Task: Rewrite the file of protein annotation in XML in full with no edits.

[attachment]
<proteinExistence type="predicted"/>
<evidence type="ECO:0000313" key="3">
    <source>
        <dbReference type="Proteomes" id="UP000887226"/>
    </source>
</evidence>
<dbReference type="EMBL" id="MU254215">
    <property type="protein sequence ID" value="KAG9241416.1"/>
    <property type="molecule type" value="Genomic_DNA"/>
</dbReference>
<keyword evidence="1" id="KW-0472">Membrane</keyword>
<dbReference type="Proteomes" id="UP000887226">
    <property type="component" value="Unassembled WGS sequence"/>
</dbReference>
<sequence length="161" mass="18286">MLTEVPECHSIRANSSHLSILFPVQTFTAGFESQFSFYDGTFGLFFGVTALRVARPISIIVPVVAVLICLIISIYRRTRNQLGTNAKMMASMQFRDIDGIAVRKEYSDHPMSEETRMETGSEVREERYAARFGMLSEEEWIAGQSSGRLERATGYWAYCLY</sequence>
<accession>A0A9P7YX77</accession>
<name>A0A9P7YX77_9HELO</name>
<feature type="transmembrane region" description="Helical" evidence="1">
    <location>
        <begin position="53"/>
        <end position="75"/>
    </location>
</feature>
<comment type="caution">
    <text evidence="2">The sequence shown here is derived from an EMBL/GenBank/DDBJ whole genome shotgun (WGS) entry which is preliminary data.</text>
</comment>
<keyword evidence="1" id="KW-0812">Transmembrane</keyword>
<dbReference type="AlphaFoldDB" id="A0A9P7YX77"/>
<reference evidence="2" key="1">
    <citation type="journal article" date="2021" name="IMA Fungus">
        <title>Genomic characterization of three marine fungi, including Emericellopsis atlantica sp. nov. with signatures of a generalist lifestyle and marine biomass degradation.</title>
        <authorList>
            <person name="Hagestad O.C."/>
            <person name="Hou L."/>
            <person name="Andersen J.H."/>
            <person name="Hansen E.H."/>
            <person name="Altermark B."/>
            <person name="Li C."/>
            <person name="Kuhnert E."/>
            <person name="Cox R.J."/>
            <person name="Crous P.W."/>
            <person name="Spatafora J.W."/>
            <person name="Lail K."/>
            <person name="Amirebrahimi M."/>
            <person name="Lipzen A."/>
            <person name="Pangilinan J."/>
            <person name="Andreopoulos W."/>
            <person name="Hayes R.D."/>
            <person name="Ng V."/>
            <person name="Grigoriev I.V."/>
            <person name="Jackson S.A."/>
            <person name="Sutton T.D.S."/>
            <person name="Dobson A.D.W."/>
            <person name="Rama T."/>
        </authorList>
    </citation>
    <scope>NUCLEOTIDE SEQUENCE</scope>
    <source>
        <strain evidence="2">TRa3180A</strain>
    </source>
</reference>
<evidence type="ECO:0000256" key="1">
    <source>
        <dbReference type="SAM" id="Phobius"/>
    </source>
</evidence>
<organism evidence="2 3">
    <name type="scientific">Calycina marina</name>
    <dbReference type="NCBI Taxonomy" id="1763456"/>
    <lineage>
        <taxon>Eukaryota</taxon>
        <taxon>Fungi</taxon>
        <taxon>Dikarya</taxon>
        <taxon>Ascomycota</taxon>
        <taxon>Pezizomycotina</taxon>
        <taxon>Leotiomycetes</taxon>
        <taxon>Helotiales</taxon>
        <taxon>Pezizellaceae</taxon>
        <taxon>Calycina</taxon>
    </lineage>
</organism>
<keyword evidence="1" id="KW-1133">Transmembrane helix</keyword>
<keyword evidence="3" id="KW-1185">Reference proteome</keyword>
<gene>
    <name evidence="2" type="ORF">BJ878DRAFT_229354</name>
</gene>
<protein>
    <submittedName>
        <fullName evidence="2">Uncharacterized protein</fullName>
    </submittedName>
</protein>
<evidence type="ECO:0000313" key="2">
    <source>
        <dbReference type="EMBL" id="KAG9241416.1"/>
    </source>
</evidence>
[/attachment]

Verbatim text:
<proteinExistence type="predicted"/>
<evidence type="ECO:0000313" key="3">
    <source>
        <dbReference type="Proteomes" id="UP000887226"/>
    </source>
</evidence>
<dbReference type="EMBL" id="MU254215">
    <property type="protein sequence ID" value="KAG9241416.1"/>
    <property type="molecule type" value="Genomic_DNA"/>
</dbReference>
<keyword evidence="1" id="KW-0472">Membrane</keyword>
<dbReference type="Proteomes" id="UP000887226">
    <property type="component" value="Unassembled WGS sequence"/>
</dbReference>
<sequence length="161" mass="18286">MLTEVPECHSIRANSSHLSILFPVQTFTAGFESQFSFYDGTFGLFFGVTALRVARPISIIVPVVAVLICLIISIYRRTRNQLGTNAKMMASMQFRDIDGIAVRKEYSDHPMSEETRMETGSEVREERYAARFGMLSEEEWIAGQSSGRLERATGYWAYCLY</sequence>
<accession>A0A9P7YX77</accession>
<name>A0A9P7YX77_9HELO</name>
<feature type="transmembrane region" description="Helical" evidence="1">
    <location>
        <begin position="53"/>
        <end position="75"/>
    </location>
</feature>
<comment type="caution">
    <text evidence="2">The sequence shown here is derived from an EMBL/GenBank/DDBJ whole genome shotgun (WGS) entry which is preliminary data.</text>
</comment>
<keyword evidence="1" id="KW-0812">Transmembrane</keyword>
<dbReference type="AlphaFoldDB" id="A0A9P7YX77"/>
<reference evidence="2" key="1">
    <citation type="journal article" date="2021" name="IMA Fungus">
        <title>Genomic characterization of three marine fungi, including Emericellopsis atlantica sp. nov. with signatures of a generalist lifestyle and marine biomass degradation.</title>
        <authorList>
            <person name="Hagestad O.C."/>
            <person name="Hou L."/>
            <person name="Andersen J.H."/>
            <person name="Hansen E.H."/>
            <person name="Altermark B."/>
            <person name="Li C."/>
            <person name="Kuhnert E."/>
            <person name="Cox R.J."/>
            <person name="Crous P.W."/>
            <person name="Spatafora J.W."/>
            <person name="Lail K."/>
            <person name="Amirebrahimi M."/>
            <person name="Lipzen A."/>
            <person name="Pangilinan J."/>
            <person name="Andreopoulos W."/>
            <person name="Hayes R.D."/>
            <person name="Ng V."/>
            <person name="Grigoriev I.V."/>
            <person name="Jackson S.A."/>
            <person name="Sutton T.D.S."/>
            <person name="Dobson A.D.W."/>
            <person name="Rama T."/>
        </authorList>
    </citation>
    <scope>NUCLEOTIDE SEQUENCE</scope>
    <source>
        <strain evidence="2">TRa3180A</strain>
    </source>
</reference>
<evidence type="ECO:0000256" key="1">
    <source>
        <dbReference type="SAM" id="Phobius"/>
    </source>
</evidence>
<organism evidence="2 3">
    <name type="scientific">Calycina marina</name>
    <dbReference type="NCBI Taxonomy" id="1763456"/>
    <lineage>
        <taxon>Eukaryota</taxon>
        <taxon>Fungi</taxon>
        <taxon>Dikarya</taxon>
        <taxon>Ascomycota</taxon>
        <taxon>Pezizomycotina</taxon>
        <taxon>Leotiomycetes</taxon>
        <taxon>Helotiales</taxon>
        <taxon>Pezizellaceae</taxon>
        <taxon>Calycina</taxon>
    </lineage>
</organism>
<keyword evidence="1" id="KW-1133">Transmembrane helix</keyword>
<keyword evidence="3" id="KW-1185">Reference proteome</keyword>
<gene>
    <name evidence="2" type="ORF">BJ878DRAFT_229354</name>
</gene>
<protein>
    <submittedName>
        <fullName evidence="2">Uncharacterized protein</fullName>
    </submittedName>
</protein>
<evidence type="ECO:0000313" key="2">
    <source>
        <dbReference type="EMBL" id="KAG9241416.1"/>
    </source>
</evidence>